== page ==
July 6, off we go for another beautiful blue sky issue free day of cycling. We are happy that the road is open as this section had been closed and evacuated the week prior due to a forest fire. I stopped to get gas (gassing up at every station I see) and found out that this area had just regained power, it had been hit by a tornado taking out the power for the area. You’ve got to be kidding me!? Forest fires AND tornados – what a scary combination. It was sad to see so many charred trees and as I drove I offered up thanks for all the firemen in the world.

Further down the road I saw my first Grizzly rooting in the ditch – it’s exciting to see them. I’d lived two years in Banff and never saw a bear the entire time I was there. Always nice to see these majestic animals from the comfort and safety of the motorhome. This night was spent in a comfy staging area for road crews somewhere between Buckinghorse River and Prophet River.

July 7,8,9 we end up in Fort Nelson a day early due to the chain episode. so we start right away looking for tonight’s “home”. The Alaska Highway also doubles as main street so it’s easy to see our options. I drop the family off at the rec center and although I’m invited to join them I’m on a mission. I’d noticed a beautiful “free” RV dumping station so I’m now excited about spending time there instead. Having to be a responsible motor home driver has brought a whole new meaning to “taking a dump”- funny what excites me now. After I empty and fill, I set my sights on the information center. This is where I ask a million questions figuring out what to do while we’re here. I inquire about Marl Brown, a Delburneite living here for 60 plus years. I’m friends with many of his family so I knew he had recently passed away, and I literally missed being able to attend his celebration of life by two hours.

I spend the extra day in Fort Nelson. Putzing in the motorhome, doing laundry, visiting with locals and excitedly searching for Delburne peeps, (which I struck out on). I spent hours in Marl’s beloved Historical Museum, anyone I asked about Marl knew him regardless of how short of time they’d lived here. It was nice to see that he had made such a positive difference in many lives. I’ve noticed over the years that Delburne has a way of doing that with its people, sending out precious gems all over the world.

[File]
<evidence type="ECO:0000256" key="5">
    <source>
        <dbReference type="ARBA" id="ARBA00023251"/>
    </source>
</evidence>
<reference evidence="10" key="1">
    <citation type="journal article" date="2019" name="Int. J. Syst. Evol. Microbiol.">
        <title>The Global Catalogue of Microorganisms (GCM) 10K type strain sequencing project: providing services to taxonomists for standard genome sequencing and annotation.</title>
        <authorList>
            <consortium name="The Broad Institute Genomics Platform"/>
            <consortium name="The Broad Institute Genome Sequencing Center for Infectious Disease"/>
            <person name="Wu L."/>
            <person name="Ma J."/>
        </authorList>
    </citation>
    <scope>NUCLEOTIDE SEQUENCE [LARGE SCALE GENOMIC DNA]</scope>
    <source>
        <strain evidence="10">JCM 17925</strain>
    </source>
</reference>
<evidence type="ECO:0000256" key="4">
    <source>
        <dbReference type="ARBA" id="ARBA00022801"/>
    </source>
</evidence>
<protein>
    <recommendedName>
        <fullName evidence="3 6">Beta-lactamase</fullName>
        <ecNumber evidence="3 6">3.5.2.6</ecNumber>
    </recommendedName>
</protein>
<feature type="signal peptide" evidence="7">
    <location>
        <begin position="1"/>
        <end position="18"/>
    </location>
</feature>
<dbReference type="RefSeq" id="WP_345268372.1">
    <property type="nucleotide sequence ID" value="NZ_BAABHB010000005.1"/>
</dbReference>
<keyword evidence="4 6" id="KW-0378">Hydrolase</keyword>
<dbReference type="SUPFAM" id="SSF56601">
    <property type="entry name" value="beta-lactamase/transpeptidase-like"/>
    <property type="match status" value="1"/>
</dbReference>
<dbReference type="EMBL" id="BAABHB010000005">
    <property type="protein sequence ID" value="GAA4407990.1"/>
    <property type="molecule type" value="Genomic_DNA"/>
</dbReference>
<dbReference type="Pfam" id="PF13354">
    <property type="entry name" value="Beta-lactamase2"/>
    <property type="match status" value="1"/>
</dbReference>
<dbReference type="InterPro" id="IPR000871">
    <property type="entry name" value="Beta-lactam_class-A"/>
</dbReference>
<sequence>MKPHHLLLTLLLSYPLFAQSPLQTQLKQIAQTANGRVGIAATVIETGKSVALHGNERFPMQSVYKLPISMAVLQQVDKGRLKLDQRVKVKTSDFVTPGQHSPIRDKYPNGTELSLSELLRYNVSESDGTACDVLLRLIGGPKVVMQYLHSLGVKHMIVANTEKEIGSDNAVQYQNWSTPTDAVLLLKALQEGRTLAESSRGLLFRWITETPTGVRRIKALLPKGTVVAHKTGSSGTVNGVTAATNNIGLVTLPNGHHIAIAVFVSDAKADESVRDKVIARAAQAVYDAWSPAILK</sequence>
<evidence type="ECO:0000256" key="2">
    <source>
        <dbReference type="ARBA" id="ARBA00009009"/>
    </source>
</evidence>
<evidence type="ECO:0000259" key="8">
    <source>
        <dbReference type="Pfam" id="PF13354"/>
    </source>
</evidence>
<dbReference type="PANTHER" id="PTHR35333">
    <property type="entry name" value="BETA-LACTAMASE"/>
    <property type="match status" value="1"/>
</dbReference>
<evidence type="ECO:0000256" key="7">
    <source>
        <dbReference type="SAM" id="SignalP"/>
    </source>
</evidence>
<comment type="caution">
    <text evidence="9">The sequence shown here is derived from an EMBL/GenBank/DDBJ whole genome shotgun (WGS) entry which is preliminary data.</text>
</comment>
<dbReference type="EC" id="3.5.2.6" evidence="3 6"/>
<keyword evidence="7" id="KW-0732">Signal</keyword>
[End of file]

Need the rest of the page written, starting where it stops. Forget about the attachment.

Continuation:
The Boston Pizza parking lot was home for 3 nights and the family in the Super 8 tending to business. I’ve noticed my employers to be very driven, organized and focused. I’ve come to realize that the jest of the “Ignite Possibilities” concept is that you can have your bike and ride it too. Planting seeds amongst the professionals around the world, showing them that they don’t need to be locked in an office to run a successful enterprise. Covid certainly helped enforce that concept as well – home based business is on the rise. I smile as I drive by and see Jb on the phone doing business and peddling her heart out, this brings a whole new meaning to healthy multi-tasking.

Ok. I need to make this a wrap as I’m out of time but I’ve so much more to talk about like the time I shared a moment with a black bear on my bike, or the time we met “Ross” the solo adventure cyclist from Toronto who left his home in May to cycle to Alaska and back – he camps in a tent or sleeps in a hammock and figures he might get back home by Thanksgiving. An awesomely interesting, intelligent and eccentric person to visit with. Or the time I met “Joe” the trucker from Chicago while I was out for a walk. He had been held up at the Buckinghorse River fire on evacuation alert mere days before we went through. He was funny and super interesting as he was driving supplies from Vegas to the military base in Alaska. Oh my gosh…so many interesting people to meet…so little time.

Week three – here we come – I can’t wait to see what you have in store! Stay tuned and follow along with the adventure